“Working in PR is like being a hunter-gatherer,” observes the former Business Communication major and 15-year veteran of the field. “If you don’t go out and find your dinner, you won’t eat. I get a rush every time we land a big interview or speaking gig for one of our executives.”
That’s a lot of adrenaline, as Shuman devotes considerable energy to putting Trulia principals, including himself, in front of an audience. The work involves pitching producers and prepping the execs to deliver stories on the company’s growth, mobile initiatives or trend insights. Interviews with Trulia top brass have run on CNBC, PBS, MSNBC and The Wall Street Journal, among others.
The house-hunting public has taken note. In a given month, the Trulia website sees 22 million unique visitors; another 6 million-plus arrive on mobile devices.
“We provide consumers with information that was never available to them before, in a way that’s easy to digest,” Shuman says of the six-year-old company, which he joined in 2008. The data include local price trends, school system facts and crime statistics.
Finding a Niche
The four-person PR team that Shuman leads is charged with a range of duties: analyzing reams of data on the real estate market and making the findings relevant and compelling for site visitors; reporting on high-end consumer trends, such as which celebrities just listed a home for sale; and spreading the word about the site’s distinctive features such as real etate agent reviews.
It’s a mix of responsibilities that makes him feel, well, right at home.
“As a kid, I was constantly flipping through the real estate section of the paper, searching for my dream home,” says Shuman, who followed his father and grandfather to Bentley intent on joining the family accounting business after graduation. “I used to sneak into Open Houses for fun.”
His career plans took a detour when Shuman discovered the field of business communication. Post-Bentley, he moved through the ranks – from intern to vice president – at several PR agencies.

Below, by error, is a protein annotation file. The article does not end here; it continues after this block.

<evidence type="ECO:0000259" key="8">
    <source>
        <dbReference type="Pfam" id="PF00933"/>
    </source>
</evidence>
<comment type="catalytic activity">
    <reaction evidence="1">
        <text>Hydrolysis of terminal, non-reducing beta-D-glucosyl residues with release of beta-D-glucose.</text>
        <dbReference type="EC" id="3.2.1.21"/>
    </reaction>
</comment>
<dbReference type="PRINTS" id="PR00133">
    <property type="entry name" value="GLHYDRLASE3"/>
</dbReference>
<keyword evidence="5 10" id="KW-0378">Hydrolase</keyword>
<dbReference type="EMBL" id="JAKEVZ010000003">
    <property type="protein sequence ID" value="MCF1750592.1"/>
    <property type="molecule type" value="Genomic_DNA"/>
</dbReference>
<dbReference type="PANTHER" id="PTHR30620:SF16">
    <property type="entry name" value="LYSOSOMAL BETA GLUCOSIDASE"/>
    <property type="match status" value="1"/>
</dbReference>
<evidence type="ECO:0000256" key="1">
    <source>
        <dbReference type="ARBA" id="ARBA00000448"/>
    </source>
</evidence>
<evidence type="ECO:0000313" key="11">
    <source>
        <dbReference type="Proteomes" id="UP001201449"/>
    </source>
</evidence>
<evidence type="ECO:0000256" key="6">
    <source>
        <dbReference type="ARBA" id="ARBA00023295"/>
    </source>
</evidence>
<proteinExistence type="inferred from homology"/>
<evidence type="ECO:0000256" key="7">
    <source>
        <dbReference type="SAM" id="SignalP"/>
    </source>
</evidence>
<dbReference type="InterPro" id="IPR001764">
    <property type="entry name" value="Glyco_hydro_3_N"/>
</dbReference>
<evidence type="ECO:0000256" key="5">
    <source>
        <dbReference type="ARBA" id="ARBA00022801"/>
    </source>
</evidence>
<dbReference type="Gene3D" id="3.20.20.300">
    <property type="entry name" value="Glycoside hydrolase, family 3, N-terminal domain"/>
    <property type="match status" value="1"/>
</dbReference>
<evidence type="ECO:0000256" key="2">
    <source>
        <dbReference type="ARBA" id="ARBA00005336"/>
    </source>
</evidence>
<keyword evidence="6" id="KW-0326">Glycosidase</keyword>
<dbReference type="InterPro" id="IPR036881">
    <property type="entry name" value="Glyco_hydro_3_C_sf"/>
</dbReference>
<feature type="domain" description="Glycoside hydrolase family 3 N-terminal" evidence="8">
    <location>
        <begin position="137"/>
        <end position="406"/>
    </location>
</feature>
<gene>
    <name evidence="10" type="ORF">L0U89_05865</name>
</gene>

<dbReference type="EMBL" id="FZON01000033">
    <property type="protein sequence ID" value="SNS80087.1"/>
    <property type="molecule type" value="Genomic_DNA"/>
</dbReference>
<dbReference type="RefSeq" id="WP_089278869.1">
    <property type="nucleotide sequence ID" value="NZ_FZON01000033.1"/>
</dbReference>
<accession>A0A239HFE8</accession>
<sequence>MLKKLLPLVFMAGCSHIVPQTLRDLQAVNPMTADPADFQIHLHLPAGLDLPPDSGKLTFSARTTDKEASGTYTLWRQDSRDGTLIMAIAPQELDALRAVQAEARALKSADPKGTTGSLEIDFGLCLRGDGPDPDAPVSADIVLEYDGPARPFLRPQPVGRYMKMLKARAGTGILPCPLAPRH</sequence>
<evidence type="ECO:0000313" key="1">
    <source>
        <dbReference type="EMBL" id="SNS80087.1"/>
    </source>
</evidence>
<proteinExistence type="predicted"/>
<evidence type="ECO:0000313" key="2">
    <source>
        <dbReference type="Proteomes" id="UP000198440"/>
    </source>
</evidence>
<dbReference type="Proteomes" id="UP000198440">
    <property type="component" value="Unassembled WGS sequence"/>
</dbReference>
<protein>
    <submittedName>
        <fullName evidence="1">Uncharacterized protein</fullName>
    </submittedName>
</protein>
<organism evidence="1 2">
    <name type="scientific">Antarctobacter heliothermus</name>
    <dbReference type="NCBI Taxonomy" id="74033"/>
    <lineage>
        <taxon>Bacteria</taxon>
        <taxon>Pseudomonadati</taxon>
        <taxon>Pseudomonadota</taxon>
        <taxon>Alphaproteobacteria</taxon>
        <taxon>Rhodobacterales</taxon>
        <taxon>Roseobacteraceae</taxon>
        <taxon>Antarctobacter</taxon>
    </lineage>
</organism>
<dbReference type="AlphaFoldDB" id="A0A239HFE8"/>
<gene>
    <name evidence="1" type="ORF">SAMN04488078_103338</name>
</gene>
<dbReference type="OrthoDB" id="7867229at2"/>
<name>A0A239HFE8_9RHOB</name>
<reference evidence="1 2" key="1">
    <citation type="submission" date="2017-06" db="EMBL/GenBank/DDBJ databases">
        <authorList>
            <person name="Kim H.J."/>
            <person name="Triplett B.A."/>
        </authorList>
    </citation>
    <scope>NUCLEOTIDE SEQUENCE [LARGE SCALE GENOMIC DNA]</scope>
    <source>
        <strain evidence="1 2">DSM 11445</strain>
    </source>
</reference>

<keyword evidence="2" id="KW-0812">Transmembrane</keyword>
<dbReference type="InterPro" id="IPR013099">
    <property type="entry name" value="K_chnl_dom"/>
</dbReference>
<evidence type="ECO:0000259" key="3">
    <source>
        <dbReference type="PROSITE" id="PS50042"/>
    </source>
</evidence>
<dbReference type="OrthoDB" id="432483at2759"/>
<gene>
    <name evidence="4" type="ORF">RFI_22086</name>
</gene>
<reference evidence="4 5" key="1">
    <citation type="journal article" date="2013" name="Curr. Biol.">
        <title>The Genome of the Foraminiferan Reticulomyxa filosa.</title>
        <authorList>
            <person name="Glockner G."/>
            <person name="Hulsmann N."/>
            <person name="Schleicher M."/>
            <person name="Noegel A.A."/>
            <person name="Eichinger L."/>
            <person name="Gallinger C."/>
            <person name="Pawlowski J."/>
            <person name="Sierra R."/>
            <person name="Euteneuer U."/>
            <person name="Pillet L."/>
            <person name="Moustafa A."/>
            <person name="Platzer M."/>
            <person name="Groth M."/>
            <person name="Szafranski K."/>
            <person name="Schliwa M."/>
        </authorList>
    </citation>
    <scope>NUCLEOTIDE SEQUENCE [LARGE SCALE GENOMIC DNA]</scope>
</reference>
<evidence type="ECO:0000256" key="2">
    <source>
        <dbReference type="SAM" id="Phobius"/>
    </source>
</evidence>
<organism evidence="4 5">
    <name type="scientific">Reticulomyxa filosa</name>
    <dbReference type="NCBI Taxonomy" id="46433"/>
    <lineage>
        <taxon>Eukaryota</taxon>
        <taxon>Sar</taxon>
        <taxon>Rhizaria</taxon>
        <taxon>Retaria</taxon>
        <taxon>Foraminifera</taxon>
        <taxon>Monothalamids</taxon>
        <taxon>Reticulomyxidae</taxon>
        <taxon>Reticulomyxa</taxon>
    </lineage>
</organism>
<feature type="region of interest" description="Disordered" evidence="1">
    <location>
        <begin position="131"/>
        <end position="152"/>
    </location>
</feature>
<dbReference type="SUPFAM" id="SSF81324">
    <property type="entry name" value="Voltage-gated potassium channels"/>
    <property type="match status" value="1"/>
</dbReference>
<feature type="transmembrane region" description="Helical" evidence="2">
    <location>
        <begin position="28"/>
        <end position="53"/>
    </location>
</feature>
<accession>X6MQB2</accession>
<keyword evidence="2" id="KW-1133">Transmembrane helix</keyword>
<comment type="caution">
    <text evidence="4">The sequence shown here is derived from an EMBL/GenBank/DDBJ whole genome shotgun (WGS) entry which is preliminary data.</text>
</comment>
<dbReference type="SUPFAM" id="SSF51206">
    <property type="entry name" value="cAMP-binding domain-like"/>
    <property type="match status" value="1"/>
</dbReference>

“I resisted working for one company,” says the Massachusetts native, who moved to California in 1998. “I thought I’d get bored.”
Boredom has not been a problem for Schuman at San Francisco-based Trulia. The company courts innovation, which lately means mobile apps.
“People might be leaving Sunday brunch and thinking, ‘This is a nice neighborhood, I could see myself living here,’” Schuman says. “We want them to be able to find apartments for rent and Open Houses they could go to before heading back home.”
Accordingly, the company has tripled the size of its mobile development team in the past year and launched versions of Trulia for the iPhone, iPad, Kindle Fire and Android. Mobile technology now accounts for30 percent of weekend traffic to the site, versus 10 percent one year ago.
The positive numbers at Trulia tell a larger story about the state of real estate.
“We’re at an interesting time in the market,” Shuman observes. “Our chief economist is starting to see some traffic in construction and new building permits, because people believe true recovery is 12 to 18 months away, and that’s how long these places take to build.”
Those eyeing a move west of Boston – say Framingham or Worcester – might want to take note. Shuman reports that Trulia economists have chosen that area as “one of the top five places [in the country?] to recover first, based on the strong industry and opportunities for job growth.”
And what of his dream home?
“Still searching,” says the Marin Countty resident, whose family includes wife Nicole and 1-year-old Eli Ray. “But now I do it on my phone using the Trulia app while on the bus commuting to work.”